Marine sediments and seafloor nutrient cycling in a changing Arctic

Lead Research Organisation: University of Bristol
Department Name: Earth Sciences


Sediments are key components of all marine ecosystems. In marine sediments, a dynamic interplay of biogeochemical processes is fuelled by the deposition of particulate material, as well as the diffusion of dissolved species from the overlying water column. This interplay transforms a substantial part of the deposited material and, thus, recycles nutrients, dissolved inorganic carbon, and alkalinity back into the water column. These benthic recycling fluxes can exert an important influence on pelagic primary production and ocean acidification.
Past research has indicated that the coupling between benthic and pelagic processes is particularly intense on Arctic shelves. The Arctic Ocean is subject to strong seasonal to long-term fluctuations in, among other factors, temperature and sea-ice extent and, so, deposition fluxes, bottom water conditions and bioturbation. Despite its importance for marine ecosystems, the benthic response to such strong seasonal and long-term fluctuations in the Arctic remains underexplored.
The aim of this project is to identify the most important controls on the timing and magnitude of benthic biogeochemical processes and fluxes under fluctuating environmental conditions in the Arctic Ocean on both seasonal and climate relevant timescales. The student will use Reaction-Transport Models (RTMs) to explore this challenge by conducting comprehensive sensitivity studies and by carrying out fully transient simulations and model inter-comparisons. The student will also be able to generate their own geochemical records using samples collected in the field from Arctic and other high-latitude field expeditions, in order to carry out a data-model comparison study.

Planned Impact

ChAOS has the potential to generate impact, beyond the academic community, that will benefit a number of groups or organisations:

The major deliverables of ChAOS will be of direct relevance to stakeholders with an interest in Arctic marine ecology and multiple use of the benthic environment. We will target beneficiaries at a range of levels, in particular 'hard to reach groups' from different local communities. Engagement with stakeholders and beneficiaries will be overseen by the module leaders, and co-ordinated fully by PI Maerz and Communication Officer Kate Lock (Leeds). We will hold an early impact meeting at the start of the grant for all consortium members, in order to co-ordinate our efforts across the entire research group.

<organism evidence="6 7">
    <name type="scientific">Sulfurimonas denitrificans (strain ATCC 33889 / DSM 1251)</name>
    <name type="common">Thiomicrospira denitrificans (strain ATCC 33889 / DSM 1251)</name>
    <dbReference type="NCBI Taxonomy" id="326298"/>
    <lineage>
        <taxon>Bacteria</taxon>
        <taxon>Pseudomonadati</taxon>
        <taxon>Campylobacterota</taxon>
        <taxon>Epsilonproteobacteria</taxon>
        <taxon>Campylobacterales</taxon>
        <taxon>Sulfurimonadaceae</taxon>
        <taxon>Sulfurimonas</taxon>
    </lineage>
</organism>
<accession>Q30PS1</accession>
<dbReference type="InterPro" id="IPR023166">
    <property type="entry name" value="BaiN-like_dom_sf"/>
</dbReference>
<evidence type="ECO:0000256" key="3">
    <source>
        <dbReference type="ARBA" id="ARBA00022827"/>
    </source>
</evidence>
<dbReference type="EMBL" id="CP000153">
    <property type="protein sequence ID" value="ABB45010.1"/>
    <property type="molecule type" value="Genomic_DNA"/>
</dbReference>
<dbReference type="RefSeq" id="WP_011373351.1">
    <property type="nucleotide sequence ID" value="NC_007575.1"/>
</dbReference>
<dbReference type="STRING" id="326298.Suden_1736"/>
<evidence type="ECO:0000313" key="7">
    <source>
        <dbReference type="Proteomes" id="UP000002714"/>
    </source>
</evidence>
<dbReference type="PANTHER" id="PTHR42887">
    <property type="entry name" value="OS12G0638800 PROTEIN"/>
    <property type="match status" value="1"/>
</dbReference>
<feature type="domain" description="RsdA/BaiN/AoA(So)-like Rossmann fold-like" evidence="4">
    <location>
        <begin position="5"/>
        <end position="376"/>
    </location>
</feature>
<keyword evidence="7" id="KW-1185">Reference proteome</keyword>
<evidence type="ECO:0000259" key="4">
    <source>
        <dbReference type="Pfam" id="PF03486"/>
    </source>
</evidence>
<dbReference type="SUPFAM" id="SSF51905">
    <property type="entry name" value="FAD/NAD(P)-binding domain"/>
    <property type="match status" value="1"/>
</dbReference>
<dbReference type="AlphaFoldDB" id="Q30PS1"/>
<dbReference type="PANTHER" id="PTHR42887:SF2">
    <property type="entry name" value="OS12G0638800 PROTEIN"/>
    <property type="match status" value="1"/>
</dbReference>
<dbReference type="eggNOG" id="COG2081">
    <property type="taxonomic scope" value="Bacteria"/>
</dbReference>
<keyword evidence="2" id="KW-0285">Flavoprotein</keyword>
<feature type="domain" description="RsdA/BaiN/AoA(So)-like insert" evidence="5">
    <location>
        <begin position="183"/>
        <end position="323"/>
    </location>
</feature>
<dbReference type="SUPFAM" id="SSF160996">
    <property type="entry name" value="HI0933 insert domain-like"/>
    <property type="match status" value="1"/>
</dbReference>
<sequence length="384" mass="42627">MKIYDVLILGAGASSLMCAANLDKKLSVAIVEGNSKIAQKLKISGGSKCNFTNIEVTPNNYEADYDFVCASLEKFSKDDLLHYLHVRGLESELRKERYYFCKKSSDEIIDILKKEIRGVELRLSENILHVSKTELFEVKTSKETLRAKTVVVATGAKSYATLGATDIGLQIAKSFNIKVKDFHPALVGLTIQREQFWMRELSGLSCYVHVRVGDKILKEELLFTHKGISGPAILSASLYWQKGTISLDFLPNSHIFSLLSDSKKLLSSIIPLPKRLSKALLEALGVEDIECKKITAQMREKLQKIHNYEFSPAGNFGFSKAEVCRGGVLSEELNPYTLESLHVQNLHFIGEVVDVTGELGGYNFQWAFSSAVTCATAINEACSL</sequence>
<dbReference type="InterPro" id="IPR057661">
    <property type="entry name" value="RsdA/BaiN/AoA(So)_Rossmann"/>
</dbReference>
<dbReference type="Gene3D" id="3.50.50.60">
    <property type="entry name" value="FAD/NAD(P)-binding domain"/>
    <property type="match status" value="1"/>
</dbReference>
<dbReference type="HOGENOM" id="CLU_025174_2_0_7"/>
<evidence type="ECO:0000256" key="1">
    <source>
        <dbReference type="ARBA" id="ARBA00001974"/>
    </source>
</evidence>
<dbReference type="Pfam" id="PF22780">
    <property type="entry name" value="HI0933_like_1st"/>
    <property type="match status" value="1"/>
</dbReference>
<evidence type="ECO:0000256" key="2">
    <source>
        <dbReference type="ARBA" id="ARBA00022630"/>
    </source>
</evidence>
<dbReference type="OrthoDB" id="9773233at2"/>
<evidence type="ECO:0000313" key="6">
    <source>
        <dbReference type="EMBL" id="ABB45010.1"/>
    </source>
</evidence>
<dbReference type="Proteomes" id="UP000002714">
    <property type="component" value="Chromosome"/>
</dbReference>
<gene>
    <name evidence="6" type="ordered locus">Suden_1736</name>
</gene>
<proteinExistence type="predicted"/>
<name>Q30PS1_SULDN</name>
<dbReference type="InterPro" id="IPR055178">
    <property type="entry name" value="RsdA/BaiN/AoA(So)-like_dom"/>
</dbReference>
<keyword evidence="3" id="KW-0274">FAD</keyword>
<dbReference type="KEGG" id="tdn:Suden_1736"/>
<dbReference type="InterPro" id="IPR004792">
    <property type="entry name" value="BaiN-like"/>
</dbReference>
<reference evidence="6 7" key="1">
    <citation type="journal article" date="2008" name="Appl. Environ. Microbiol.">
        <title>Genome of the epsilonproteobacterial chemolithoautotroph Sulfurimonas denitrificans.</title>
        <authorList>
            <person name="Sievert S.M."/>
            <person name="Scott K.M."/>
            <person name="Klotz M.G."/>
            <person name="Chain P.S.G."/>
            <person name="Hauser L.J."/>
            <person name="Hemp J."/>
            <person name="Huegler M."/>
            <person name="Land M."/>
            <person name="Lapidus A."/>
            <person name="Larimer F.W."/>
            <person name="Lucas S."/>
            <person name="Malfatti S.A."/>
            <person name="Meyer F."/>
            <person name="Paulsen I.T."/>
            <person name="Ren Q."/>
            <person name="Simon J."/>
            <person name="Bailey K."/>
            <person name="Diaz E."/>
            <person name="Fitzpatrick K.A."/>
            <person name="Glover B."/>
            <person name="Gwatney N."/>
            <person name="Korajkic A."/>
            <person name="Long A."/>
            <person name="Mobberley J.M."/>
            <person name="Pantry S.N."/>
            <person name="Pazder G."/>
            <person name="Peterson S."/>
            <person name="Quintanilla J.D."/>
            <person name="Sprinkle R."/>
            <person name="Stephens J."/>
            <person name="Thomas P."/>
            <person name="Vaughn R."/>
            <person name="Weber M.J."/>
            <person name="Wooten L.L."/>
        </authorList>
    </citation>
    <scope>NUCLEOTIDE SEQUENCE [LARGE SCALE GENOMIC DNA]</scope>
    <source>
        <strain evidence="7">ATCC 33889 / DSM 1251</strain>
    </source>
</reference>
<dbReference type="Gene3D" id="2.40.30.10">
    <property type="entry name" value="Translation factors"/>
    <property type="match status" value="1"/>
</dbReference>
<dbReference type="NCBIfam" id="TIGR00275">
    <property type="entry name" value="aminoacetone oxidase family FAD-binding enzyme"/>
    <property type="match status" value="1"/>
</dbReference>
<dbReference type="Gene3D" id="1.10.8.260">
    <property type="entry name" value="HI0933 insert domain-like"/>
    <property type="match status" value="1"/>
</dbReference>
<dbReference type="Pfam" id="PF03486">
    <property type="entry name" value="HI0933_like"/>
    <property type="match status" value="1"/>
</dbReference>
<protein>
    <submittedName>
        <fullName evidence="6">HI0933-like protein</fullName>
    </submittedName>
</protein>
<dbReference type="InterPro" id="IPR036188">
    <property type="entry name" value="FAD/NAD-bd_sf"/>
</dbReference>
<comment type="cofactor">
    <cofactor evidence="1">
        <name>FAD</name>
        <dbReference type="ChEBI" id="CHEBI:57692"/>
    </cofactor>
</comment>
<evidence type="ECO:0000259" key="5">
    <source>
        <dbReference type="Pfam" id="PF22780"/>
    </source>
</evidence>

At the community level, we will focus on reaching indigenous people, local councils, and regulatory bodies (in the UK and Arctic countries), who will benefit from a greater understanding of the sustainable and multiple use of the seafloor. On national levels, we will communicate directly with government organisations DEFRA and CEFAS to ensure our project outcomes directly inform political decision making in the UK. We will also engage with national organisations within the Arctic countries, including the Arctic Monitoring and Assessment Programme (AMAP, a working group of the Arctic Council); Protection of the Arctic Marine Environment (PAME) and MAREANO. We will also forge links with the commercial and industrial sector - via official bodies both in the UK, such as the Renewable Energy Association, and in Arctic nations, such as working groups of the Arctic Council - and non-government organisations such as the World Wildlife Fund. We will form an Advisory Committee that consists of representatives from all of the government, industry and NGO stakeholders, which will meet twice yearly including a virtual link up to Arctic partners, and we will host a stakeholders' workshop towards the end of the project at the University of Leeds. We will encourage PhDs and postdocs to attend the NERC policy placement fellowship scheme.

We will engage with members of the public, in particular 'hard to reach' sectors of the community through exploring partnerships with dedicated organizations, such as the Active Learning Partnership. Public outreach will be led by a Communications Team who will focus on the broader importance of understanding future impacts on Arctic ecosystems. Firstly, we will involve project participants through direct communication with the public, through school visits and by participation on national and local events (e.g. Pint of Science, Soapbox Science, Royal Society events). Secondly, we will work with an experienced science journalist, Helen Scales, to produce a radio documentary and features for national and international magazines and websites, in order to broaden our audience further. We will build on successful programme sites (e.g. NERC Planet Earth) to promote our outreach products from the stakeholders' workshop and other meetings, and will publicise our events through social media.

All students, PDRAs and early career researchers across the consortium will be encouraged to undertake training in engagement and science communication activities, and take part in work shadowing of more established colleagues. The Communication Officer will work closely with each institute to monitor and ensure timely delivery of outreach, effective impact and assessment of feedback, assisted by the early career researchers on the project.


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Studentship Projects

Project Reference Relationship Related To Start End Student Name
NE/P005942/1 01/02/2017 17/05/2022
1942899 Studentship NE/P005942/1 01/10/2017 18/12/2021 James Ward